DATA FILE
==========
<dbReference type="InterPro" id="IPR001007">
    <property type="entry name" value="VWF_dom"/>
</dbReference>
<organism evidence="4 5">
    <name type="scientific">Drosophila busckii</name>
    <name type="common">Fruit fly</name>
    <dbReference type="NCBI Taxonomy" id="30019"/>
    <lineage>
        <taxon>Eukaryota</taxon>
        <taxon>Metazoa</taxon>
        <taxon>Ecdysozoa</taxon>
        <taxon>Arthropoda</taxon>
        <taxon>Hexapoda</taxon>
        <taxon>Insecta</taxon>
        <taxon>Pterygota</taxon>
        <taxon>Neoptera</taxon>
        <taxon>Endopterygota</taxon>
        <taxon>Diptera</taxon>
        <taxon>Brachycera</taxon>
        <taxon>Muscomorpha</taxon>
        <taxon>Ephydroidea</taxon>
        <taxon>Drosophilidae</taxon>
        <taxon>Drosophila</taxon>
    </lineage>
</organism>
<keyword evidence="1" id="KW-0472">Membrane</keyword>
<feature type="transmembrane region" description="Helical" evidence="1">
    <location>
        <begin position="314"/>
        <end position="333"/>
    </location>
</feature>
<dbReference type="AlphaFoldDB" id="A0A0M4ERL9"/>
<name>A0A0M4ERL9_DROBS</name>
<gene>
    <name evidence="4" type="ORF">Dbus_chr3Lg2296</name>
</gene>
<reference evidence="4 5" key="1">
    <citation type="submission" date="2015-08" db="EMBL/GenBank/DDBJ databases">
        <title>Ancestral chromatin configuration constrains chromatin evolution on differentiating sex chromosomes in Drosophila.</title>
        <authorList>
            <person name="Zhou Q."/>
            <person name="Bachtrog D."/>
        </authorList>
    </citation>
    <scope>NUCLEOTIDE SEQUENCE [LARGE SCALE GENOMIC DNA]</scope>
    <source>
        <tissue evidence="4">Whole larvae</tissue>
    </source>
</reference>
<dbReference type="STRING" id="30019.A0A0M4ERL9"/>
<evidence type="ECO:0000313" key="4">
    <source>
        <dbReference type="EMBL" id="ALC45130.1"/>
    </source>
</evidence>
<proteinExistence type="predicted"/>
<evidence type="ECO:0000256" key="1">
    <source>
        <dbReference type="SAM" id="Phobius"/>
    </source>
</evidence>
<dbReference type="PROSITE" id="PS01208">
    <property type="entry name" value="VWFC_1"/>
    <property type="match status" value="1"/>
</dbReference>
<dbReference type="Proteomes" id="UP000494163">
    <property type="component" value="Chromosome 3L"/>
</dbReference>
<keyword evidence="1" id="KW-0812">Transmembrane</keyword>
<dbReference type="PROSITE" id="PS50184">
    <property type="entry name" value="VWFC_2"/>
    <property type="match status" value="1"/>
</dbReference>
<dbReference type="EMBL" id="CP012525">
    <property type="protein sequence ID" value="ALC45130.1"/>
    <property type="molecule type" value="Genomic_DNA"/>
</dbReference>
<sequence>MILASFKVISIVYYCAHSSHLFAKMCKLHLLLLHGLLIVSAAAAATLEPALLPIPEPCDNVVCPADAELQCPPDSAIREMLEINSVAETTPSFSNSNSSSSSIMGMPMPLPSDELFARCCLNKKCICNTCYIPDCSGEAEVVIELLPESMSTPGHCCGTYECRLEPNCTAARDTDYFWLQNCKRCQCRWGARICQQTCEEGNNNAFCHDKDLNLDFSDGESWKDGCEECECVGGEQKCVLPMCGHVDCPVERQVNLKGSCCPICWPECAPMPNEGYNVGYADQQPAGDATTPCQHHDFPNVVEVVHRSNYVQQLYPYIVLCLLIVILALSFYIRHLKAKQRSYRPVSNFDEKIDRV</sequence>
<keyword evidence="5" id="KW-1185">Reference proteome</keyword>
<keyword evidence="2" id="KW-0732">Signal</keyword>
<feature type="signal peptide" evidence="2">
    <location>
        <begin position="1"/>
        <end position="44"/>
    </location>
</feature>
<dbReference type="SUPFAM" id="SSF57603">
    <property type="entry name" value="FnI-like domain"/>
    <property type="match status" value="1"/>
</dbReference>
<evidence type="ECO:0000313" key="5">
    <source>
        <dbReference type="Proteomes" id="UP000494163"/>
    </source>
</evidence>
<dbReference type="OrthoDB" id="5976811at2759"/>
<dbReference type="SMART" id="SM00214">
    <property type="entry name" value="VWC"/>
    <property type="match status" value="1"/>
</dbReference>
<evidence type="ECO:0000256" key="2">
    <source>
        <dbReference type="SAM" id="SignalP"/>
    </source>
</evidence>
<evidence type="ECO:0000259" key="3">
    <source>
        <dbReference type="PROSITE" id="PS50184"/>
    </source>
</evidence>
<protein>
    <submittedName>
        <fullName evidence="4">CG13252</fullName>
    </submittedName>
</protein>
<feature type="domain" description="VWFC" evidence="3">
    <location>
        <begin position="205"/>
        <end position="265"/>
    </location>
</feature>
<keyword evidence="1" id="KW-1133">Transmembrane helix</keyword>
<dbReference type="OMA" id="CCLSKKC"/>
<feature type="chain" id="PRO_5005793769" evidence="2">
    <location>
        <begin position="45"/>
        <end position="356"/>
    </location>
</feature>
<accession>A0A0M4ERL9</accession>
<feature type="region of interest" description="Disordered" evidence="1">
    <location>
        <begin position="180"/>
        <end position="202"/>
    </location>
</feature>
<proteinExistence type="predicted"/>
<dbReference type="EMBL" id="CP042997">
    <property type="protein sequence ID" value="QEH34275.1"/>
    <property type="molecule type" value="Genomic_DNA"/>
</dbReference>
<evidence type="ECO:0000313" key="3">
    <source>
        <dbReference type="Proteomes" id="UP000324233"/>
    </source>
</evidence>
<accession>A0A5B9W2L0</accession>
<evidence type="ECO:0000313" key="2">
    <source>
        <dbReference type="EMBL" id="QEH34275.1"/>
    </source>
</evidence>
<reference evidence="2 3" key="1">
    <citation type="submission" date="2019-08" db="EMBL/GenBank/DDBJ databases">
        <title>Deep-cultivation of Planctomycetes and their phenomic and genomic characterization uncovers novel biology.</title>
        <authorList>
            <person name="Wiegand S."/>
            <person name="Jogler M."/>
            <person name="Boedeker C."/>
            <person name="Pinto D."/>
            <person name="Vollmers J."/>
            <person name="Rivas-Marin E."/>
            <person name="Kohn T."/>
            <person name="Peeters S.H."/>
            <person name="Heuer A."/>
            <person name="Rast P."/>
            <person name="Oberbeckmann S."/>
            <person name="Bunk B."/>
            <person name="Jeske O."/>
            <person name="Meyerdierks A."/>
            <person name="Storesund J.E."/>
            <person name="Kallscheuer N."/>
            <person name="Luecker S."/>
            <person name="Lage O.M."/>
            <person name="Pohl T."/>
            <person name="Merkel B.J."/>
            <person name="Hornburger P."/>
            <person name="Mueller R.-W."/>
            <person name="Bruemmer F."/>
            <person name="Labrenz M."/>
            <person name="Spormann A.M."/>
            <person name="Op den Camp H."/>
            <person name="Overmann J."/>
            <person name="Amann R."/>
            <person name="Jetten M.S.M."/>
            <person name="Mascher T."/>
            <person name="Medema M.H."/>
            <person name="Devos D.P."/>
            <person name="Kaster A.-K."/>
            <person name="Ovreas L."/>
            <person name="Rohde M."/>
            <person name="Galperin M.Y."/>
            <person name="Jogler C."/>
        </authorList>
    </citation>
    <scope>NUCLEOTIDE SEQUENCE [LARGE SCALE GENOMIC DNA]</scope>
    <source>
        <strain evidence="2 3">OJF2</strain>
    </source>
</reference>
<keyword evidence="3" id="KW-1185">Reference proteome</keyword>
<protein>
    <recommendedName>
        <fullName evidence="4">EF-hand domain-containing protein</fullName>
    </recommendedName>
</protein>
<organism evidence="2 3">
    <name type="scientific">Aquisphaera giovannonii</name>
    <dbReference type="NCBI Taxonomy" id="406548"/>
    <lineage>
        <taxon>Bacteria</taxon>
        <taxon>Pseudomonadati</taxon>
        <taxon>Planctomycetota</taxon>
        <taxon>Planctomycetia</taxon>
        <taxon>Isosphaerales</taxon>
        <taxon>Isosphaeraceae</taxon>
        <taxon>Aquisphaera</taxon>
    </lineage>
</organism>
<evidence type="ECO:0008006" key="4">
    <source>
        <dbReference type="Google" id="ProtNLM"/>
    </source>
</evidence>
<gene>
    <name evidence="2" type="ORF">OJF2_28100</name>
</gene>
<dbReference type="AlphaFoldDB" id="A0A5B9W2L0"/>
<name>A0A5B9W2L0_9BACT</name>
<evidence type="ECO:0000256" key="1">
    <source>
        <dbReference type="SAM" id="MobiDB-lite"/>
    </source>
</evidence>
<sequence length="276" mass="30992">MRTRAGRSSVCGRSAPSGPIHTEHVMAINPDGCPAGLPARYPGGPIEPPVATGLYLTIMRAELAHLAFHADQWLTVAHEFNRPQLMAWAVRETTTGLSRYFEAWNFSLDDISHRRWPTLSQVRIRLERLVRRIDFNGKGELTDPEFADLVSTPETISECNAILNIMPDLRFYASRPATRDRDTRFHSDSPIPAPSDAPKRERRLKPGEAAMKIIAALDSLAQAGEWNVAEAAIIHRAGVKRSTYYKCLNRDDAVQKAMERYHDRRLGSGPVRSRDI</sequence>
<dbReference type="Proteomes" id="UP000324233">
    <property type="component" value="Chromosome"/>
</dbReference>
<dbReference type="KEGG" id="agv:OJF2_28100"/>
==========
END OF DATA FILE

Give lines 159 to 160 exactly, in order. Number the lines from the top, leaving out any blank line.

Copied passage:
            <person name="Jogler M."/>
            <person name="Boedeker C."/>